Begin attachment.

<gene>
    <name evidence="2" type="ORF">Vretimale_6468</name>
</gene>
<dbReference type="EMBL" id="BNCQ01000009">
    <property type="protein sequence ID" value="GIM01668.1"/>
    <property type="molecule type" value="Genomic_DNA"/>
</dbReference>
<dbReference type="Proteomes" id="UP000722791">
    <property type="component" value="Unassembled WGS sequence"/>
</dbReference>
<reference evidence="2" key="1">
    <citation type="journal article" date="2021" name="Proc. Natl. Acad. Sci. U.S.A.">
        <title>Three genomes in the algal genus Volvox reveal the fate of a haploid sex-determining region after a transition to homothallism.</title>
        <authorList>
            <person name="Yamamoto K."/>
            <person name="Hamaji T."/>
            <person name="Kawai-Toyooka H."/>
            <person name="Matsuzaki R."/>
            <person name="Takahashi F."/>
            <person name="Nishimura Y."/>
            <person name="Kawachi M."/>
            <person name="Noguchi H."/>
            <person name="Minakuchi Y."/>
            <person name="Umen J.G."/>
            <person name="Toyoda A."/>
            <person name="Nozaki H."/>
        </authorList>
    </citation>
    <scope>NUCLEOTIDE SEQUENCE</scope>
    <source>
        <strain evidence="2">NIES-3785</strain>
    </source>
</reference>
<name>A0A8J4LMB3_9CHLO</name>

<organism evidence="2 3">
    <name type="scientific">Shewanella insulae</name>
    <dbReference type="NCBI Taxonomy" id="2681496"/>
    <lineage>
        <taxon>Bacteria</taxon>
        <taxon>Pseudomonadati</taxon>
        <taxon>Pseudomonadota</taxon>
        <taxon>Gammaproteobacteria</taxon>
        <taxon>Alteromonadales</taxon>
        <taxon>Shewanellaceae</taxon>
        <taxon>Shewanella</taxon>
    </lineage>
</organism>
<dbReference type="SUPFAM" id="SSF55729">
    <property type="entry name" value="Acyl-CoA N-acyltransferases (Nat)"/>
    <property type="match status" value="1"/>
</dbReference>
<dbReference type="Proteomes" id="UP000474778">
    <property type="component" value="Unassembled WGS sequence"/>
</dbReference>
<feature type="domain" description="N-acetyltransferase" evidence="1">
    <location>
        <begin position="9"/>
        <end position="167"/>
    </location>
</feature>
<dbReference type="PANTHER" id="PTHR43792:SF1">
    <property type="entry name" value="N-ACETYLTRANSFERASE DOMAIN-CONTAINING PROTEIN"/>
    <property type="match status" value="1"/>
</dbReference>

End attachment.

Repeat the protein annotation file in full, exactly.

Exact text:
<gene>
    <name evidence="2" type="ORF">Vretimale_6468</name>
</gene>
<dbReference type="EMBL" id="BNCQ01000009">
    <property type="protein sequence ID" value="GIM01668.1"/>
    <property type="molecule type" value="Genomic_DNA"/>
</dbReference>
<dbReference type="Proteomes" id="UP000722791">
    <property type="component" value="Unassembled WGS sequence"/>
</dbReference>
<reference evidence="2" key="1">
    <citation type="journal article" date="2021" name="Proc. Natl. Acad. Sci. U.S.A.">
        <title>Three genomes in the algal genus Volvox reveal the fate of a haploid sex-determining region after a transition to homothallism.</title>
        <authorList>
            <person name="Yamamoto K."/>
            <person name="Hamaji T."/>
            <person name="Kawai-Toyooka H."/>
            <person name="Matsuzaki R."/>
            <person name="Takahashi F."/>
            <person name="Nishimura Y."/>
            <person name="Kawachi M."/>
            <person name="Noguchi H."/>
            <person name="Minakuchi Y."/>
            <person name="Umen J.G."/>
            <person name="Toyoda A."/>
            <person name="Nozaki H."/>
        </authorList>
    </citation>
    <scope>NUCLEOTIDE SEQUENCE</scope>
    <source>
        <strain evidence="2">NIES-3785</strain>
    </source>
</reference>
<name>A0A8J4LMB3_9CHLO</name>

<organism evidence="2 3">
    <name type="scientific">Shewanella insulae</name>
    <dbReference type="NCBI Taxonomy" id="2681496"/>
    <lineage>
        <taxon>Bacteria</taxon>
        <taxon>Pseudomonadati</taxon>
        <taxon>Pseudomonadota</taxon>
        <taxon>Gammaproteobacteria</taxon>
        <taxon>Alteromonadales</taxon>
        <taxon>Shewanellaceae</taxon>
        <taxon>Shewanella</taxon>
    </lineage>
</organism>
<dbReference type="SUPFAM" id="SSF55729">
    <property type="entry name" value="Acyl-CoA N-acyltransferases (Nat)"/>
    <property type="match status" value="1"/>
</dbReference>
<dbReference type="Proteomes" id="UP000474778">
    <property type="component" value="Unassembled WGS sequence"/>
</dbReference>
<feature type="domain" description="N-acetyltransferase" evidence="1">
    <location>
        <begin position="9"/>
        <end position="167"/>
    </location>
</feature>
<dbReference type="PANTHER" id="PTHR43792:SF1">
    <property type="entry name" value="N-ACETYLTRANSFERASE DOMAIN-CONTAINING PROTEIN"/>
    <property type="match status" value="1"/>
</dbReference>